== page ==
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Title IX office reveals results of campus climate survey

3 mins read

by Laura Archer, Staff Writer

This week, Title IX Coordinator Emily Ralph hosted Drew’s Campus Discussion of Sexual Violence and Climate Survey event. The two discussions took place on Wednesday were open to the entire campus. At the first session, which was attended mostly by faculty and staff, Emily presented the data collected through an Administrator Researcher Campus Climate Collaborative (ARC3) study that was sent out to students. The study compiled data from faculty, staff, and students about Title IX and EEO reports and cases across campus.

Of the data presented, there were high instances of dating violence and sexual assault reported. Emily made a point of saying, however, that these high numbers could just be from the fact that victims are now aware of the signs to recognize, and know where to file reports.

During the presentation, the audience expressed surprise to find out that a lot of faculty and staff had reported instances to the survey. This prompted a discussion on the need for more faculty/staff awareness and prevention programs. Another addition in the date showed a large response from Theological and Graduate school, and Emily stated again that she wanted to push for awareness for these students as well.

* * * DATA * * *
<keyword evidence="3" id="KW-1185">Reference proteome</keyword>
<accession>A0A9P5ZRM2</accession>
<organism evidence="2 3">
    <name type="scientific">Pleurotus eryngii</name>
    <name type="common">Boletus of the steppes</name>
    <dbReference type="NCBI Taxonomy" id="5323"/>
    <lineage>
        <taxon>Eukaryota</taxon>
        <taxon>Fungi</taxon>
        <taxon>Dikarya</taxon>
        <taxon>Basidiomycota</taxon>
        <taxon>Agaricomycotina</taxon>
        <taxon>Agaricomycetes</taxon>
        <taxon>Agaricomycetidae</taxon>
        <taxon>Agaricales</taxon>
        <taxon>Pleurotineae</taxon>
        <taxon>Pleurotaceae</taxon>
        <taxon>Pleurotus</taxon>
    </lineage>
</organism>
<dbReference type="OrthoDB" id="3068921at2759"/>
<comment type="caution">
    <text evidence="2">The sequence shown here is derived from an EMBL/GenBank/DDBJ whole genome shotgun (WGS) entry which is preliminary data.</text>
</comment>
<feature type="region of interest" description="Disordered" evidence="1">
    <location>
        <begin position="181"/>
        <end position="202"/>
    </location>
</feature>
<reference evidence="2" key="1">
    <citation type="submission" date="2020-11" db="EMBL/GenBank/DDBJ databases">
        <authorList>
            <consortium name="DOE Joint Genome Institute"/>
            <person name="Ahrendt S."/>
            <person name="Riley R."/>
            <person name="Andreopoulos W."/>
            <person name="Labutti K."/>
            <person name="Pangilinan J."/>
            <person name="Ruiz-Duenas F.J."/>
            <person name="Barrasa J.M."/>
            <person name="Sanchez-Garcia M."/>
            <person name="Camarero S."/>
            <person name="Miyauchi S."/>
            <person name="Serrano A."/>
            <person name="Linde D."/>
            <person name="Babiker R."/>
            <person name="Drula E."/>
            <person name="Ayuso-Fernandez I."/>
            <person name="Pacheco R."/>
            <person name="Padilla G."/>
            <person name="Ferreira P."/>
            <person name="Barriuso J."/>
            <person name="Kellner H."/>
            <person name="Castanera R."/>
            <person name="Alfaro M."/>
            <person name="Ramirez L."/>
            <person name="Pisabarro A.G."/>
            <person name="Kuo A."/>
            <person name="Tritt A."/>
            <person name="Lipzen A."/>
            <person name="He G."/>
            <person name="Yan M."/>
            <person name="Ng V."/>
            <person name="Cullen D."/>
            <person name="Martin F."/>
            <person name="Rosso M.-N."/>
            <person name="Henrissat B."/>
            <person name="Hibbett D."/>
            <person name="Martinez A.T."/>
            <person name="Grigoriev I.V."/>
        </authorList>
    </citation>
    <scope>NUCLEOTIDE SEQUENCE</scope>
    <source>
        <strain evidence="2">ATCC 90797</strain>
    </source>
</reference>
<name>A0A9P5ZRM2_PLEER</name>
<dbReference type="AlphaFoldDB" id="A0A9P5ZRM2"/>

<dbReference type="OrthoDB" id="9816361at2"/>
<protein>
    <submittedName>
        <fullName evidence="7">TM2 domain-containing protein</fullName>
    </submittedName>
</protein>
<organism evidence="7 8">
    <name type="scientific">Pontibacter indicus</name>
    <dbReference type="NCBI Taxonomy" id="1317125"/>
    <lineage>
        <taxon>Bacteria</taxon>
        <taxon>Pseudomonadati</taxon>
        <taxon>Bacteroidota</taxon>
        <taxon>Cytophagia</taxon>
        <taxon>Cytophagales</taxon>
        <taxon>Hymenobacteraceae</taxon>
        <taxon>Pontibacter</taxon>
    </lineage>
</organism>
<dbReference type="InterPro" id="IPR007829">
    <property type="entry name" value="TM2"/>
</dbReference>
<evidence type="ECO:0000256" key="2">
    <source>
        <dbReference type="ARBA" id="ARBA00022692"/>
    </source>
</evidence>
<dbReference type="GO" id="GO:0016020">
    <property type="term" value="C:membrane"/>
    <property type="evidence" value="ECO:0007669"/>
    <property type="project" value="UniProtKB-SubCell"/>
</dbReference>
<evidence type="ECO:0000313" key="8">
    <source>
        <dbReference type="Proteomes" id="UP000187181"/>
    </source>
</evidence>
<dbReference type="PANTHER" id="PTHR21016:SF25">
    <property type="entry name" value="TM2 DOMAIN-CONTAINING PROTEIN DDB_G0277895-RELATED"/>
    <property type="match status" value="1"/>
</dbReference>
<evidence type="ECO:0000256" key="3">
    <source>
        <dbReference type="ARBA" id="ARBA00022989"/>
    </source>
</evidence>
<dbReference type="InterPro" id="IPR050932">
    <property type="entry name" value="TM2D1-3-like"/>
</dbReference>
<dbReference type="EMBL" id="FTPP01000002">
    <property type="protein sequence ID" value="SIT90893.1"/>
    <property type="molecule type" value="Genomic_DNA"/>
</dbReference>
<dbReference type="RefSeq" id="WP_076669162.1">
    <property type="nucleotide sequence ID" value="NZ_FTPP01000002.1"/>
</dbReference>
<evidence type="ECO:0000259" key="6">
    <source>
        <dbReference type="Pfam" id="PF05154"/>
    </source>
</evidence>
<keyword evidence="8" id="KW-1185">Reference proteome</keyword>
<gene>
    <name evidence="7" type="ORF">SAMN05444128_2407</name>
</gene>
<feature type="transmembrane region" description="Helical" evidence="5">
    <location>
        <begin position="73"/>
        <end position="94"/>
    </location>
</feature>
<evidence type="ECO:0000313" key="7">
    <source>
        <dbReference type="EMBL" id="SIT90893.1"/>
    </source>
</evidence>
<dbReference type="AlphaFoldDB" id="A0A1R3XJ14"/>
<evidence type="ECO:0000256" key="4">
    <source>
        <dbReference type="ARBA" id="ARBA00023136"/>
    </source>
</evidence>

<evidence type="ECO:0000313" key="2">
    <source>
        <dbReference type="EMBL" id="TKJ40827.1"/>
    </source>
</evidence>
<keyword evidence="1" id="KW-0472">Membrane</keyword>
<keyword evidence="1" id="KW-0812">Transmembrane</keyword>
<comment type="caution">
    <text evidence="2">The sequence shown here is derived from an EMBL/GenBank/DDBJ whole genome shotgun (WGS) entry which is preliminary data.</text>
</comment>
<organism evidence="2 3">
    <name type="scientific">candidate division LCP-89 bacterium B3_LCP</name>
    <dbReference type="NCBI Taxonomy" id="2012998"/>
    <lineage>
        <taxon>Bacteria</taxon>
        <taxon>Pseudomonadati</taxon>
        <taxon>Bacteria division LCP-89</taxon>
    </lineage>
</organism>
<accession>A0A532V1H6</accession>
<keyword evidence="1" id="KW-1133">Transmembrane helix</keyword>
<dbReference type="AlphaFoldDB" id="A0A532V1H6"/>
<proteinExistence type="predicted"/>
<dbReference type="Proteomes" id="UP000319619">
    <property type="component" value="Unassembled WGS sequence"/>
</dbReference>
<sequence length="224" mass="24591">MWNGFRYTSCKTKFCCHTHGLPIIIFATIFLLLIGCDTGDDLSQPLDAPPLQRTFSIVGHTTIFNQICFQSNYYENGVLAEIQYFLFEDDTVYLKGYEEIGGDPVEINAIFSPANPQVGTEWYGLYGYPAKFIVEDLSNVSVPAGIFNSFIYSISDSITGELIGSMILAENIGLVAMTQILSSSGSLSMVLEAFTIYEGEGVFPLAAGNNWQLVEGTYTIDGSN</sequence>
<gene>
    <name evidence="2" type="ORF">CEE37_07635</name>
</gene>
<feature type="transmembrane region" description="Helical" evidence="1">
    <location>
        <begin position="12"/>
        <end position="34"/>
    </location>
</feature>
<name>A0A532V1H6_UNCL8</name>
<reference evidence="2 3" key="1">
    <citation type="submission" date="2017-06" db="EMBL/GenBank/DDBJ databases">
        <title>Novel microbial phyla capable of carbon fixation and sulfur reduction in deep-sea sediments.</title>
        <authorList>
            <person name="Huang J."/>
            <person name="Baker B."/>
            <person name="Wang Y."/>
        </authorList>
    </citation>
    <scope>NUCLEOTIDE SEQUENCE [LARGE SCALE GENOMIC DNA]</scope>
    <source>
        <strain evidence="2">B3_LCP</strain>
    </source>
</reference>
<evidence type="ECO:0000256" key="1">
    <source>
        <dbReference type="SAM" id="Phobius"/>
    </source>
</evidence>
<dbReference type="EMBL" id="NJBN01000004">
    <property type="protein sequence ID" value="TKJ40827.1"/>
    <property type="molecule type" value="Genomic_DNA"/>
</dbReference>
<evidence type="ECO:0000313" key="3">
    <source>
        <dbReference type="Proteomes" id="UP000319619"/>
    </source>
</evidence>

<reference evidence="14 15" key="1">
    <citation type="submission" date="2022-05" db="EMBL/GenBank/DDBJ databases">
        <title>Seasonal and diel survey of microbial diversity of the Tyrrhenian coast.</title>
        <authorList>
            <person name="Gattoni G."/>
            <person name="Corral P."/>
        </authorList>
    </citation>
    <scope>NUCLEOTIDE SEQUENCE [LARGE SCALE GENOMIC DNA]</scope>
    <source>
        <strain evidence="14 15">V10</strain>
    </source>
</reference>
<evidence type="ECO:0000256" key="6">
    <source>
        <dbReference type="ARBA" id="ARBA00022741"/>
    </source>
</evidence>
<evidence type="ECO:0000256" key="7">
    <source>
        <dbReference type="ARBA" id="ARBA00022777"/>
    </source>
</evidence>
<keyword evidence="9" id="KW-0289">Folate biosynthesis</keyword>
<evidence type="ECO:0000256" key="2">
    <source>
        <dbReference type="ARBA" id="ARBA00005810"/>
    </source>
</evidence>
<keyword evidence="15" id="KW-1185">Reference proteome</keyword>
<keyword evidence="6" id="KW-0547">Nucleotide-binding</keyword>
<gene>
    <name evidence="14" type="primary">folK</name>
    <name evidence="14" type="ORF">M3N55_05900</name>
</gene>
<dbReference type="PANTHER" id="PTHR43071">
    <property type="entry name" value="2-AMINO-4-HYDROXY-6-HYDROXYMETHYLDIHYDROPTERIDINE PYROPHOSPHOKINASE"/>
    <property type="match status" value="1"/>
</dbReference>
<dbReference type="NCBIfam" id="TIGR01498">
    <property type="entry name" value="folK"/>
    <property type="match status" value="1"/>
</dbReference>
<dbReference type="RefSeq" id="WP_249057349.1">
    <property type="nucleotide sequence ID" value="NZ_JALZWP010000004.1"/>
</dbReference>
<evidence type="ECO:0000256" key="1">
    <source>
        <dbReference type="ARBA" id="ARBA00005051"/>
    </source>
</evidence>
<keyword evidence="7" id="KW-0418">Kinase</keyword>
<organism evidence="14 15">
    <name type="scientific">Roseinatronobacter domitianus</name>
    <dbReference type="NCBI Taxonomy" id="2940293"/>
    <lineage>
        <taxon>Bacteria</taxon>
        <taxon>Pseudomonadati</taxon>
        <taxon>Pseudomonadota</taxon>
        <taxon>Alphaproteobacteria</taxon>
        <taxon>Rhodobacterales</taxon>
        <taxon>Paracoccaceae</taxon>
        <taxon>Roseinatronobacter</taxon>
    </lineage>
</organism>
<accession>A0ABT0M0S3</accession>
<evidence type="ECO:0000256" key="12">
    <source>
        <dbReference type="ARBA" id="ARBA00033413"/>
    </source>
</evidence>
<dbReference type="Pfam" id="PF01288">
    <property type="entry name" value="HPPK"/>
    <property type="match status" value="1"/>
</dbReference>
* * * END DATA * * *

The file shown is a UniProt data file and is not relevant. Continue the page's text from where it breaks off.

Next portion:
Other data showed a low male response, which Emily cited could be from issues such as stigma, fears, and embarrassment. She also showed that a lot of LGBTQ+ participants took the survey. As an overall goal, Emily said, “We have theater students put on role plays, where they act out instances of sexual assault/dating violence/etc., to show how students can respond to these issues if ever put in one of these situations. I want to make these more inclusive, not so heteronormative. I also want to include situations directed at male victims, because instances are not limited, and I want men to know how to also deal with these situations.”

As a closing statement, Emily said, “There is no blueprint for how to give this information to people. I know there were concerns about this getting dumped on students during freshmen orientation, but we are working out ways to make this better. Having students help give ideas for awareness programs is a crucial part to the success of making our campus a safer environment.”

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